Many teachers have no idea their impact on the lives of people today.  For every one positive message you have received, there are probably 100’s that you didn’t that could talk about your positive influence on their lives today.  Mrs. Penrose is not the only one to have had a positive impact on me today.  Every generation of educators wants to help their students make the world a better place and I believe that in some way, every generation of teachers has done just that.

While “data” is becoming all the rage in education, understand that your impact as a teacher is genuinely immeasurable and permeates every facet of society.  Education, in my mind, will all be the most human profession in the world, and that is not something that could ever be easily measured.

As the year winds down and stress levels can become high in education, I just want to say thank you for all that you do.

PS…I am not the only who has been impacted to this day because of a teacher. Check out some of the responses below:

As a K-12 student, what teacher had a positive impact on you? How does the experience of being in their classroom or learning from them positively impact you today?

— George Couros (@gcouros) May 18, 2019

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This is a short and funny video to help discussion on the type of learning we are seeing in our world today:

Google Search App : Martin Van Buren [funny commercial, transcript, 윤현우] - YouTube

What I stress about the video is that it is less about finding information and more about what you do with it.

But, what a lot of people argue is that you can’t google everything and it is essential that we develop our knowledge, in which I 100% agree. The idea that technology gets rid of the “basics” is ridiculous; it is more about going beyond those basics and doing more than you could without access to endless information.

Katie Martin says it beautifully in her book, “Learner Centred Innovation“:

Yes, we can “google” answers, but that practice alone won’t make connections or promote a deep level of understanding of any information.  Learners will have to do that for themselves, and as Katie shares, educators are central to that work.

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My good friend, Patrick Larkin, purchased the book for me, “10% Happier“.  I have been enjoying it, and this quote gave me pause for personal and professional reasons:

“Make the present moment your friend rather than your enemy. Because many people live habitually as if the present moment were an obstacle that they need to overcome in order to get to the next moment. And imagine living your whole life like that, where always this moment is never quite right, not good enough because you need to get to the next one. That is continuous stress.”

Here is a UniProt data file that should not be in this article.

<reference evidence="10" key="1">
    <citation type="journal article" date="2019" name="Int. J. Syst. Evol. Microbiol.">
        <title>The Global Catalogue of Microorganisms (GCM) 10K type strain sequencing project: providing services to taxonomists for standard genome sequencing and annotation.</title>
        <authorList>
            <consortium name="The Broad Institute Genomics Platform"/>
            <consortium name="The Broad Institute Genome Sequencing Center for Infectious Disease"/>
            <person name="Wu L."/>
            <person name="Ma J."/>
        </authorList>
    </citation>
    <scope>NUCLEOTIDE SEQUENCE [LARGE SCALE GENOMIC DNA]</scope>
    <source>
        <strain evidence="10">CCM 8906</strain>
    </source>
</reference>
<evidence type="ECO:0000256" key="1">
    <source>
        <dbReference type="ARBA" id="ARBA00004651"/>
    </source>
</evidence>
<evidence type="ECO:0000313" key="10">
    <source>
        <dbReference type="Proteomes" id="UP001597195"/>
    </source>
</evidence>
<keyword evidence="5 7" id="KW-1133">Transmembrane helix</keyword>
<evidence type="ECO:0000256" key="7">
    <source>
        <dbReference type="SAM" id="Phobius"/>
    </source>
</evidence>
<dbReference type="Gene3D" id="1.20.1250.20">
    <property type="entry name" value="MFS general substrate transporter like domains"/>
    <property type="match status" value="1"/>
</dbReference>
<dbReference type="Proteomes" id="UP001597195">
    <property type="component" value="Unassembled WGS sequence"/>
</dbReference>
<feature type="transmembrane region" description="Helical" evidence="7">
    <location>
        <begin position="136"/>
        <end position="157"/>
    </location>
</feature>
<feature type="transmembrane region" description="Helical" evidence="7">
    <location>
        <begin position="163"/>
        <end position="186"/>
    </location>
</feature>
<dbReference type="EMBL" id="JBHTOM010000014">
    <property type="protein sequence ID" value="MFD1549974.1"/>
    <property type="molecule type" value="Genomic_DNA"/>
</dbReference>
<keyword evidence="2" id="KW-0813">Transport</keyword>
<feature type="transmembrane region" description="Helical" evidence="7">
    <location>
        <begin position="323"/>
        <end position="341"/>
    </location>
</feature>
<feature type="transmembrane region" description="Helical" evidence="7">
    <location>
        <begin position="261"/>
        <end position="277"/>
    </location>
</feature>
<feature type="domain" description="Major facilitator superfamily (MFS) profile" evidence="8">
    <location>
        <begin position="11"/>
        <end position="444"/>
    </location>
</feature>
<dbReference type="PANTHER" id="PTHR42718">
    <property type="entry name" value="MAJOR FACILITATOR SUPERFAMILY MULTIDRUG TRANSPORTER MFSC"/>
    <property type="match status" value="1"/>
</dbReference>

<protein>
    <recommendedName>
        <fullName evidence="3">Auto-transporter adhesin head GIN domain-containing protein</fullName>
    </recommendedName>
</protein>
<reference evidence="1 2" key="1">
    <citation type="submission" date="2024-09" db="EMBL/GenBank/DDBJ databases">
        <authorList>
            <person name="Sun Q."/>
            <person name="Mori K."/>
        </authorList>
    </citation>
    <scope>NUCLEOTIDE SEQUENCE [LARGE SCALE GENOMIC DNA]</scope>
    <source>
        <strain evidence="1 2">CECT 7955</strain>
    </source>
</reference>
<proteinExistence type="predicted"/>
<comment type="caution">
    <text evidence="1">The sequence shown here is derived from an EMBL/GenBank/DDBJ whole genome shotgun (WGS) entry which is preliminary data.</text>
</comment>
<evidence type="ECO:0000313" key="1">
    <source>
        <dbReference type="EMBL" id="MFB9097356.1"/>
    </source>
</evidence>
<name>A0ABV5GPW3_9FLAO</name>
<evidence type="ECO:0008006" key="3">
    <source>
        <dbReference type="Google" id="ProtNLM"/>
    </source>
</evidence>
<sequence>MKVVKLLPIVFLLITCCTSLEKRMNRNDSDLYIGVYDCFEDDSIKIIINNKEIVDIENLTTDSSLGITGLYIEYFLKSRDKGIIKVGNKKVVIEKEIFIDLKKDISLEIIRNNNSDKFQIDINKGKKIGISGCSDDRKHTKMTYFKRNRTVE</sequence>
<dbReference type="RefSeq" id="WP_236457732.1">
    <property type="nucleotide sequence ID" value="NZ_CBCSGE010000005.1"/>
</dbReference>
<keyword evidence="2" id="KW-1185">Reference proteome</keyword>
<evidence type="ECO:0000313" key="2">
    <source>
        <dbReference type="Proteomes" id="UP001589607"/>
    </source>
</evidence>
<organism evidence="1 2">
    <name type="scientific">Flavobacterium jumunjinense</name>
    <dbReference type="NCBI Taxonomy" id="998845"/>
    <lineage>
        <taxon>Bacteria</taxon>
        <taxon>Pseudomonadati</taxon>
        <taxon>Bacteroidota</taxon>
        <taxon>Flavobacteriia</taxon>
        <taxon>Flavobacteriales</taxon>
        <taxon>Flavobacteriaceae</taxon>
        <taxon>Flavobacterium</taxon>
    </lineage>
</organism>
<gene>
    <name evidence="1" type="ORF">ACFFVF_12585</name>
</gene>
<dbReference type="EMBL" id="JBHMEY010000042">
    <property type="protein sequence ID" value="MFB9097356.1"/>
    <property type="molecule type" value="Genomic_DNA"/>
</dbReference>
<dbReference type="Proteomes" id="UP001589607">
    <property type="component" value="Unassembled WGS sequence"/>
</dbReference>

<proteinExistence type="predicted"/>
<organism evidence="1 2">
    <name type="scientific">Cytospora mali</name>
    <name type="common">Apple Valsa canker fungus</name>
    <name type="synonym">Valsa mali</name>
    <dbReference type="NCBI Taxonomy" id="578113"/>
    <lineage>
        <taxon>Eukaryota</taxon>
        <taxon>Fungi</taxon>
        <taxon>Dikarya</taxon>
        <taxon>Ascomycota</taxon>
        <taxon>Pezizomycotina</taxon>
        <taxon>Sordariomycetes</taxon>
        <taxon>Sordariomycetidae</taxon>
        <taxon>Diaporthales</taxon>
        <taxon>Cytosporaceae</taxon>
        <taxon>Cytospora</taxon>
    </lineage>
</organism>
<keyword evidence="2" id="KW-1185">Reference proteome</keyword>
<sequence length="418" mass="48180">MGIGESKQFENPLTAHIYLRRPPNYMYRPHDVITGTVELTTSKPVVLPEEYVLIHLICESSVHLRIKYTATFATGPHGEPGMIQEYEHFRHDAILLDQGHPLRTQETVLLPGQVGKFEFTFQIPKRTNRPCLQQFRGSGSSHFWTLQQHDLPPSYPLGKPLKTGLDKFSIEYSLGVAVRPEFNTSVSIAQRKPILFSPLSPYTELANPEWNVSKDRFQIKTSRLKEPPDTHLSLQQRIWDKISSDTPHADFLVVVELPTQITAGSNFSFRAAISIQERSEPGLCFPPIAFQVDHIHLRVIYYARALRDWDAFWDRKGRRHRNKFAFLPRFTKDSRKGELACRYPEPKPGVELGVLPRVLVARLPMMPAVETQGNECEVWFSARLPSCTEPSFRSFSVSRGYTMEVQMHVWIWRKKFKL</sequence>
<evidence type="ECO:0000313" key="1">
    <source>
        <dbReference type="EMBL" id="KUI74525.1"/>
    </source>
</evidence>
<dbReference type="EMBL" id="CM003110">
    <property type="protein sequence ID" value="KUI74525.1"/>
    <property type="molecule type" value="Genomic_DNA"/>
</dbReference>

― Dan Harris, 10% Happier

I have a tough time appreciating the present moment because my mind seems to be always thinking and worrying about the future.  The quote doesn’t suggest you forget about the future but understand the present is not “your enemy.”

Professionally, with all of the talk about being “future ready,” we have to realize that the moment our students have in school today is something truly meaningful to them.  I think of how often I look back fondly on experiences I had in school, and the learners in front of you need to know how important the present moment is in their lives and how we, as educators, value this time tremendously.  The grade 12 student doesn’t care about your 2030 plan as much as they value today.  We, myself included, need to keep that on our minds.

Don’t ignore the future but remember to value the present. It is your friend.

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I was asked the following question from Kim Powell on Twitter:

@gcouros If you were on an interview committee for HS principal, what questions would you ask to look for an #InnovatorsMindset? Great opportunity to move forward and would love your expertise ! #leadership

— Kim Powell (@kimpowelledtech) May 8, 2019

Although I had written a post more focused on interview questions for teachers, I had not done one specific to administrators. Below, I have created questions that might be useful to an administrator interview but could also help leaders think more deeply about their practice. As always, please feel free to use and modify to suit your specific community.

 

Characteristic Interview Questions (For Admin)
Empathy How do you learn to meet the needs of your staff, students and community? If they were to tell me about your leadership style, what would they say?
Problem-Finders/

Solvers

How do you encourage your staff to develop their learning while connecting to the larger version of a school or district?
Risk Takers How do you create a culture where the community feels taking risks to support student growth and development is something that is encouraged, not looked down upon?
Networked We often hear “we want a world-class education” in schools. How do you connect outside the community to learn and grow and how will you support your community to learn from others outside our school community to provide the best opportunities for students?
Observant Tell me about something outside of education that has influenced your leadership?  How does it connect to education?
Creators We want our students to be active creators in their learning. Give some examples of how you would do that as an administrator and how you develop staff as creators as well?
Resilient How have you led others through tough situations?  How have you helped them and yourself grow through the process?
Reflective How do you create opportunities for active reflection within the work day for yourself and community?

This is not a comprehensive list of questions for every administrator interview, but hopefully, you can find some value.

What questions would you add? What would you modify? If you have questions that you think would be great for administrators, please leave them in the comments below.

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Please take 90 seconds to watch this video (it is SOOOO worth it):

Every day, this elderly woman says “hello” to school kids as they pass by her house. When they found out their beloved neighbor was moving, hundreds of kids left school to give her one last “goodbye.” https://t.co/t4TrADCOhi pic.twitter.com/jGazeW7QLI

— CBS News (@CBSNews) May 3, 2019

A few things:

1. Taking a moment to be kind could make an impact for a lifetime on someone else.